PepsiCo plans to devote hundreds of millions of dollars to severance pay as they kick off a round of layoffs and initiate their hefty restructuring plan. According to Business Insider, Pepsi filed with the Securities Exchange Commission (SEC) that they expect to incur $2.5 billion in pretax restructuring costs through 2023. 70% of charges relate to severance and other employee costs and 15% cover factory closings. They predict the restructuring will allow them to save $1 billion annually through 2023 by improving efficiency.
“Our second set of priorities … involves becoming more capable, leaner, more agile and less bureaucratic,” CEO Ramon Laguarta said. “In doing so, we will drive down cost and that enables us to plow the savings back into the business to develop scale and sharpen core capabilities that drive even greater efficiency and effectiveness creating a virtuous cycle.”
PepsiCo will lay off fewer than 1% of its more than 110,000 corporate employees, most of which have jobs that will be replaced by automation. Many of the employees in Plano, TX and Purchase, New York were already sent notices of their termination, kick-starting the company’s plan to start “relentlessly automating and merging the best of our optimized business models with the best new thinking and technologies,” as Laguarta calls it.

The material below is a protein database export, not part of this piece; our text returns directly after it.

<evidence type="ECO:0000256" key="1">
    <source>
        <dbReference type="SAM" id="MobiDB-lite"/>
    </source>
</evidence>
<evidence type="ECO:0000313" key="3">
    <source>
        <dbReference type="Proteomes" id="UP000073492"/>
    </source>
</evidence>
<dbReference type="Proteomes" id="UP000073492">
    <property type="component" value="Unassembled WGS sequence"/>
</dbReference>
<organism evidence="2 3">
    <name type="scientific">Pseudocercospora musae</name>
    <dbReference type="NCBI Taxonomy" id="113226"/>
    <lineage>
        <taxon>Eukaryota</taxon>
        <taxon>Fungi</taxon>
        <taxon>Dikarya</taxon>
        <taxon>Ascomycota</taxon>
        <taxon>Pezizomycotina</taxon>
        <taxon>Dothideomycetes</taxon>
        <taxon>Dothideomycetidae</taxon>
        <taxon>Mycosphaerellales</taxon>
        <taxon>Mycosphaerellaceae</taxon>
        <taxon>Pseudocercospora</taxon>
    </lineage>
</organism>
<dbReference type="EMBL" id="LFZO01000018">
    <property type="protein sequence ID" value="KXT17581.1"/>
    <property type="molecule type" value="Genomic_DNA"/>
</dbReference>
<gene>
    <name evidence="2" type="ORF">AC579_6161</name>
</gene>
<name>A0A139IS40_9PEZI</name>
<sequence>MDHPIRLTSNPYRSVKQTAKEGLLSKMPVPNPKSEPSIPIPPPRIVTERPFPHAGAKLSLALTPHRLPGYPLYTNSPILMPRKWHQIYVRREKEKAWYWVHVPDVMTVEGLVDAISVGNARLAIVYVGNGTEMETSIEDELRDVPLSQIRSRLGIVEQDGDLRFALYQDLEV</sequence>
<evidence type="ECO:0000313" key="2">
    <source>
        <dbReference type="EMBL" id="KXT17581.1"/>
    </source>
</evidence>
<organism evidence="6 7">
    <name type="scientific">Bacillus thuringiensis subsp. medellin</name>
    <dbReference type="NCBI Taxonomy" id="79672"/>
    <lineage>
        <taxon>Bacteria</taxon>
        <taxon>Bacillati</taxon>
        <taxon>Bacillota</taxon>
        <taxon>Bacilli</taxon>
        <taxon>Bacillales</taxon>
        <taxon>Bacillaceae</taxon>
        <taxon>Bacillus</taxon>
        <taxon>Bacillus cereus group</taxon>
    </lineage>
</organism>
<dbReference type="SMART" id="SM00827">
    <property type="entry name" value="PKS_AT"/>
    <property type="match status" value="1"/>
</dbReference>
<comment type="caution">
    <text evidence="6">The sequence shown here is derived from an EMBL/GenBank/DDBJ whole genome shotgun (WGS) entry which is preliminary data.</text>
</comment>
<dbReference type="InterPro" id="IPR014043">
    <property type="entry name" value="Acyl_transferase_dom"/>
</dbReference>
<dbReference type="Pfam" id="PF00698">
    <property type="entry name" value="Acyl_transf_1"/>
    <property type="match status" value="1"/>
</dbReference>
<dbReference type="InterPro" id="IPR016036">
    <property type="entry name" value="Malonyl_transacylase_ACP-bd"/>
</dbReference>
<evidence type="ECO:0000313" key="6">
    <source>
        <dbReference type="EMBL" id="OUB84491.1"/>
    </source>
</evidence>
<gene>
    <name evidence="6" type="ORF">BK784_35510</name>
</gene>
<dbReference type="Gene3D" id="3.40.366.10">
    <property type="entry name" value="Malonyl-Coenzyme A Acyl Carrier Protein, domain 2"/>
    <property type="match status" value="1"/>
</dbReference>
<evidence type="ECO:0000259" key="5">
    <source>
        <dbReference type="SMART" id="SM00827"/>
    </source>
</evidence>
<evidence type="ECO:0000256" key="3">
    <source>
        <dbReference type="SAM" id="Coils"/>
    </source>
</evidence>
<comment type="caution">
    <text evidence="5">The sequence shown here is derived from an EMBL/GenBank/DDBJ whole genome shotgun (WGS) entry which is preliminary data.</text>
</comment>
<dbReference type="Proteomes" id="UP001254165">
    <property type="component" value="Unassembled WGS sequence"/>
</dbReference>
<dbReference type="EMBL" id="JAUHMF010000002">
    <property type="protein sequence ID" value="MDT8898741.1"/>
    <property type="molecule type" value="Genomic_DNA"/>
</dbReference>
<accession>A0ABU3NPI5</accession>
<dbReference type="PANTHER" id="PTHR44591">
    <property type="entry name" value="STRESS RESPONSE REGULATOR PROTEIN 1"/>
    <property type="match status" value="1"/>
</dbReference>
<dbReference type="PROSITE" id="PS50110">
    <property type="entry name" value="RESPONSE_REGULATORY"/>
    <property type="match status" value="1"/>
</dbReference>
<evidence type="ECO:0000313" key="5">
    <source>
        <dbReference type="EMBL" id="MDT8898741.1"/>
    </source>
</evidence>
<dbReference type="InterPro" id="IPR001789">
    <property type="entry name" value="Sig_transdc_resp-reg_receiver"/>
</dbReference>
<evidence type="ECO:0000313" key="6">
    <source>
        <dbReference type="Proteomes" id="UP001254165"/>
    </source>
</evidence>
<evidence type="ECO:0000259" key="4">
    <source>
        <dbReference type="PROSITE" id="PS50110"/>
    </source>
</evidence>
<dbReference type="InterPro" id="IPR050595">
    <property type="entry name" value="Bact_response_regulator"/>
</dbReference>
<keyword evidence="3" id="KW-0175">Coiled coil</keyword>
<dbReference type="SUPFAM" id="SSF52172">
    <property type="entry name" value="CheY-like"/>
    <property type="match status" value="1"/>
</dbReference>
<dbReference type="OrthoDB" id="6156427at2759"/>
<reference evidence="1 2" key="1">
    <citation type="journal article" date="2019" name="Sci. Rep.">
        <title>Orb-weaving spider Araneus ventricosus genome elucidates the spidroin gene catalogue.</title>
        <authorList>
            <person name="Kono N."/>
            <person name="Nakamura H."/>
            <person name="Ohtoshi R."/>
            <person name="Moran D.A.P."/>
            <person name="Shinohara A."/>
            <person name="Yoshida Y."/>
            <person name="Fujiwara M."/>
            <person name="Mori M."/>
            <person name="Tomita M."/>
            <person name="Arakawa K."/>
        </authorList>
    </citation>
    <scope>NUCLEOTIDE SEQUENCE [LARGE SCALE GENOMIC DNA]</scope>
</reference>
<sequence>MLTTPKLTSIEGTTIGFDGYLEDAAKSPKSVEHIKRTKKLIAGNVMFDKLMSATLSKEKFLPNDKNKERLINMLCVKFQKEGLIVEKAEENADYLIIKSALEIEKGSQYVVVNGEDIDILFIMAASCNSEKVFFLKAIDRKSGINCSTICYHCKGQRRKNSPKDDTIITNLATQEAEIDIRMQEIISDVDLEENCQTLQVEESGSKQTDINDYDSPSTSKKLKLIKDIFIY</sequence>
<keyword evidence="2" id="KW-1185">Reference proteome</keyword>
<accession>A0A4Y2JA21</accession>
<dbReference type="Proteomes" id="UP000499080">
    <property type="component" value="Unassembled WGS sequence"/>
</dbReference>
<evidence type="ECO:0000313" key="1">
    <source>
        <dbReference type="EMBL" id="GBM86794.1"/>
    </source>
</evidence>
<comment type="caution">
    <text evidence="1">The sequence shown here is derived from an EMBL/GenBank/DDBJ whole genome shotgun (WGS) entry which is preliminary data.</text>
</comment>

The story of employees being laid off because of superior technology is not a new one. It has been a fear that has plagued workers, particularly those whose jobs require manual labor, for much of the digital age. Rounds of layoffs like this don’t help to ease any stress on those employees that corporations see as “unskilled.”
Many have argued that automation will not decrease employment numbers, but rather will make workers focus on things like problem-solving and creative strategy rather than manual labor because robots will be doing the literal heavy lifting. Amazon, who has made an aggressive drive towards automation over the past few years, actually hired thousands of employees in 2018 (though they aren’t exactly treating those employees humanely).
Most Pepsi employees will cease to work for no later than April—even sooner for others.